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In terms of user experience, and I suspect that this might have SEO considerations too.. BUT..

If I have a variety of pages on my website which require the user to be logged in.. for example a 'Favourites' page, and a 'Suggestions' page (which requires login to essentially prevent spam..) should I

  • a) automatically redirect a user to the login page
  • b) display a page explaining the great feature that will be available to the user if they do login.. AND display a link to the login page?

At the moment it is setup as a), but I suspect b) would be better.

Thoughts?

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up vote 2 down vote accepted

Always give the user options and information. Redirects that happen "on your behalf" always give users the impression of not being in control of what is happening.

As you quite correctly mentioned, option b) allows you to leverage SEO to push the findability of your contents, and at the same time can be a preview for users that works as an incentive for users to log in, given they can see what kind of content they could access by logging in.

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Sorry, but I think this answer is plain wrong. Users already intend to go to the page in question, so marketing copy is wastedwords. I've never seen users tripped up by a login redirect in testing. – Jimmy Breck-McKye Dec 21 '12 at 16:15

Why redirect at all? Using a modal is a simple way to streamline the entire process.

  1. User clicks a link for a page that requires them to be logged in.
  2. The page loads, but a modal appears over the content.
  3. User signs in, modal disappears, done.

This requires no redirects, and the user never has the leave the page. They're ultimately brought directly to where they wanted to go, an extra step (logging in) is simply introduced to those users who aren't logged in.

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In terms of UX my answer would be that a combination of both would be best. Show a preview of the feature they are looking for but also provide the login form instead of a link to it. This way neither efficiency nor discoverability would be lacking.

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+1 for this answer: the assumption that login has to be a separate page, or has a user experience as separate page is outdated IMHO. – wintvelt Jan 22 at 13:00
    
Sometimes login or sign up on a separate page are needed for security reasons. Most websites run third party scripts on their pages, so sensitive information as passwords should be handled separately, on a https. – JotaRMonteiro Jan 22 at 20:06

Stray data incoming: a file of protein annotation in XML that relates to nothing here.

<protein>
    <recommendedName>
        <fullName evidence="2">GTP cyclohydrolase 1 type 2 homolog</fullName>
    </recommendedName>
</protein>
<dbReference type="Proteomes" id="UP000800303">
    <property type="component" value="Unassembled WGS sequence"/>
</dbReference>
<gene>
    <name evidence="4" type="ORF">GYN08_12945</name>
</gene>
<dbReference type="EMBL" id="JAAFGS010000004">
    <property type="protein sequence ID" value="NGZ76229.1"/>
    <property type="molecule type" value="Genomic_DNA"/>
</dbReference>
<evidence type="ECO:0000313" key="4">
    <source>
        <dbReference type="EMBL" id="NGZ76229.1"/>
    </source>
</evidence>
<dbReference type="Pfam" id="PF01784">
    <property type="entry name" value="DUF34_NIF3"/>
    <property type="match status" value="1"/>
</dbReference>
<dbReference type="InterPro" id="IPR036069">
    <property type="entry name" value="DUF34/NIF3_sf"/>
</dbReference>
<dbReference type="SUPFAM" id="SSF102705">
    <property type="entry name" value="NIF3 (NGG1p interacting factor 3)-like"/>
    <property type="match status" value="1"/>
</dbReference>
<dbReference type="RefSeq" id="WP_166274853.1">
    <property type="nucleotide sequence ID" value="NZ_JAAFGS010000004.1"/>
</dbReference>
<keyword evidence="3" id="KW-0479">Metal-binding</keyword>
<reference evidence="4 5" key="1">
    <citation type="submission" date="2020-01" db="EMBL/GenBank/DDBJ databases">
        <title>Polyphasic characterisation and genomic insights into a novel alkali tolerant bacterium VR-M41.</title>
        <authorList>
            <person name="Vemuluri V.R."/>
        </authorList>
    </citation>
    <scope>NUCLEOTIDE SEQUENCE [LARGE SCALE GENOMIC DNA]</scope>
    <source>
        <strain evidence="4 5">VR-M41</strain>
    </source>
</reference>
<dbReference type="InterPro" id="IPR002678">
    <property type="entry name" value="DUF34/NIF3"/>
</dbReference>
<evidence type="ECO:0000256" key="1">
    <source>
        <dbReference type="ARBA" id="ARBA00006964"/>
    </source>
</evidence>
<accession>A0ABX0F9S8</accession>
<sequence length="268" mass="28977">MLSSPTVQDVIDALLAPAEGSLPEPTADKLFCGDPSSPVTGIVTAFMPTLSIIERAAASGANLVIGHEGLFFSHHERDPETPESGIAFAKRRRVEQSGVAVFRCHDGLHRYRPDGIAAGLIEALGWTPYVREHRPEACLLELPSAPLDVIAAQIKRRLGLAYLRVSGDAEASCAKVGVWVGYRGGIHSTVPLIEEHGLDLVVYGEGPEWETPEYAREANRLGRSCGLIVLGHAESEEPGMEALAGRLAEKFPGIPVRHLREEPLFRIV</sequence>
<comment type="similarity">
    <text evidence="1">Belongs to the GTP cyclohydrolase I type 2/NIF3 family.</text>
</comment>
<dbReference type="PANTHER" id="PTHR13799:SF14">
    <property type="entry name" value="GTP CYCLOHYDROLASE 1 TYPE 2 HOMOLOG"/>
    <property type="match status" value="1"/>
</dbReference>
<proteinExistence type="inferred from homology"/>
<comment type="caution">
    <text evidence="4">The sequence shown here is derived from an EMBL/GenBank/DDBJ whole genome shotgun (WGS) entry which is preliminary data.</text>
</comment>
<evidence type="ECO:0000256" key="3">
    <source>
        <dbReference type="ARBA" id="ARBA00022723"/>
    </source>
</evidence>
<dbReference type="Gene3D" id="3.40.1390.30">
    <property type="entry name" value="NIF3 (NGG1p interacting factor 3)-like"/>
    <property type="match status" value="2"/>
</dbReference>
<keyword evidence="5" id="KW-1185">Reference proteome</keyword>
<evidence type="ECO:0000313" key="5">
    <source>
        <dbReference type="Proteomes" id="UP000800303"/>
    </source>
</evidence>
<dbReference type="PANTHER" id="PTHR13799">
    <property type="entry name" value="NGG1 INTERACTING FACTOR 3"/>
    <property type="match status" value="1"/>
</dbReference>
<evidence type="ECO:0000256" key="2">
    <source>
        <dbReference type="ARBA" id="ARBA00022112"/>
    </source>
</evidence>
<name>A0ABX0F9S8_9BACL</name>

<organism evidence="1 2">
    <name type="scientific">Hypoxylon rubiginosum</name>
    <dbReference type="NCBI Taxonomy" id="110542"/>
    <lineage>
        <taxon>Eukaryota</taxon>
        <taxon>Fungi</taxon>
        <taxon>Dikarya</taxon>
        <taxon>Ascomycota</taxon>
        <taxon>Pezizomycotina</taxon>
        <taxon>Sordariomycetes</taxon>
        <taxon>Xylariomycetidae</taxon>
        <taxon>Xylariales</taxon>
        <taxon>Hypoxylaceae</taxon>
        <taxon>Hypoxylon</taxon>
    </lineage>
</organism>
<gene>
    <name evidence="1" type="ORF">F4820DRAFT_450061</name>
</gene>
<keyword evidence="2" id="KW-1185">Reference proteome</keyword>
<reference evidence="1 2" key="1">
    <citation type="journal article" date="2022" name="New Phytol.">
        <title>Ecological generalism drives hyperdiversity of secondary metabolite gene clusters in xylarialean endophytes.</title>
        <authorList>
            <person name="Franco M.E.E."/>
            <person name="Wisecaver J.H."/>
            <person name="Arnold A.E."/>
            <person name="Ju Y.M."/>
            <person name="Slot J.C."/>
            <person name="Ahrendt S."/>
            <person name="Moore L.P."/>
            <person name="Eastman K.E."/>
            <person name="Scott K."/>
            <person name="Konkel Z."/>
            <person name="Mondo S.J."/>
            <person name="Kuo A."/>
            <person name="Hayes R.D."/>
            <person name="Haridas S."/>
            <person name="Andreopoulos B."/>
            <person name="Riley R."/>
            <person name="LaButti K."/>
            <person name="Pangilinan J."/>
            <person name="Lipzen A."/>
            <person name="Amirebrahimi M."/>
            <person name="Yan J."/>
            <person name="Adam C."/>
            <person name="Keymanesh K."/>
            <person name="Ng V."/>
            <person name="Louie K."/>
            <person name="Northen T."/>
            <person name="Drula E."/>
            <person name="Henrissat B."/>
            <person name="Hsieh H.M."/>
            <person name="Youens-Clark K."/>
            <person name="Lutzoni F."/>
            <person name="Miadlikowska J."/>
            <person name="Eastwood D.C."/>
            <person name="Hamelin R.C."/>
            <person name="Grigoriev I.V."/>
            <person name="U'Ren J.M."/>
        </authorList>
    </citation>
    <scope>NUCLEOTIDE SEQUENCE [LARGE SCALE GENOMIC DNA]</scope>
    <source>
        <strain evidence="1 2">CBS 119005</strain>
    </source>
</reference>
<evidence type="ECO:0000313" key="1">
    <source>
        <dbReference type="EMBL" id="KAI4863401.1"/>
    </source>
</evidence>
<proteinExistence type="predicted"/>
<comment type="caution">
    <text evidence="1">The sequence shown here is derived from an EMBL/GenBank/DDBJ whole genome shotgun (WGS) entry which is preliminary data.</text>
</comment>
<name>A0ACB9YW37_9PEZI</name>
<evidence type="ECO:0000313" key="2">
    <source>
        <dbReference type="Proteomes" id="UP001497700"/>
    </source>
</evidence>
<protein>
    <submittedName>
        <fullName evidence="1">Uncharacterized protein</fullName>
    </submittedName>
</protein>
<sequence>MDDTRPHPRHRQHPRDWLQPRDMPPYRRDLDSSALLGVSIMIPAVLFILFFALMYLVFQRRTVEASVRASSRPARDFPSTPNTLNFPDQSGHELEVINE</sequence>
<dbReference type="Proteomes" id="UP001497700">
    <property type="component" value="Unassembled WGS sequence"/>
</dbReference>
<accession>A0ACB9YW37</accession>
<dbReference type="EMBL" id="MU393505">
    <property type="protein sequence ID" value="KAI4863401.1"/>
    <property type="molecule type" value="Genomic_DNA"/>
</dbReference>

A user who has clicked a link to a page is already interested in the feature. Forcing them to go through a gateway page is just going to incur drop-off. When I click X, I want either X or a means of getting X - not marketing copy telling me why I should take the action I already chose a page ago.

There is nothing wrong with sending users to a login page, providing that it's clear where the users will be going next, that logging in takes the user to their intended destination and you don't redirect the user after the destination page has started loading, which is jarring.

Just use a login page that is identifiably such, with secondary content that confirms where the user is going and therefore why it's worth logging in.

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Not necessarily.. surely? If there is a link to 'Suggest', I currently redirect them to the login and it says "You will be redirected to .. on successful login', BUT as mentioned above by saying 'This is what you can do here, and this is what you get for doing it' surely you wont lose people genuinely interested, whilst at the same time enlightening this user as well as any user stumbling along from a search engine? – Thomas Clowes Dec 21 '12 at 16:59
    
@ThomasClowes: the login page where you automatically redirect your users could also display that information simply based on from where the user was redirected to the login page. With a clever bit of (partial) html files based around the referer, you could make it a very versatile login page indeed. – Marjan Venema Dec 21 '12 at 18:44
    
This is true. I could pass some sort of referer to my login page which loads and fills a div with information about the page to which they are going.. but this does negate the SEO benefit. It becomes a dynamic login page, NOT informative landing pages as such.. – Thomas Clowes Dec 21 '12 at 18:46
    
@ThomasClowes - exactly what would the landing pages tell people? What are these features? Are they really likely landing pages? I'm not sure what sorts of login-required functionality are a likely first steps for a browsing user. – Jimmy Breck-McKye Dec 21 '12 at 21:24
    
One page is a favourites page which shows the users favourite establishments, another shows establishments near to the user. As such it needs to know who or where the user is.. – Thomas Clowes Dec 21 '12 at 22:19

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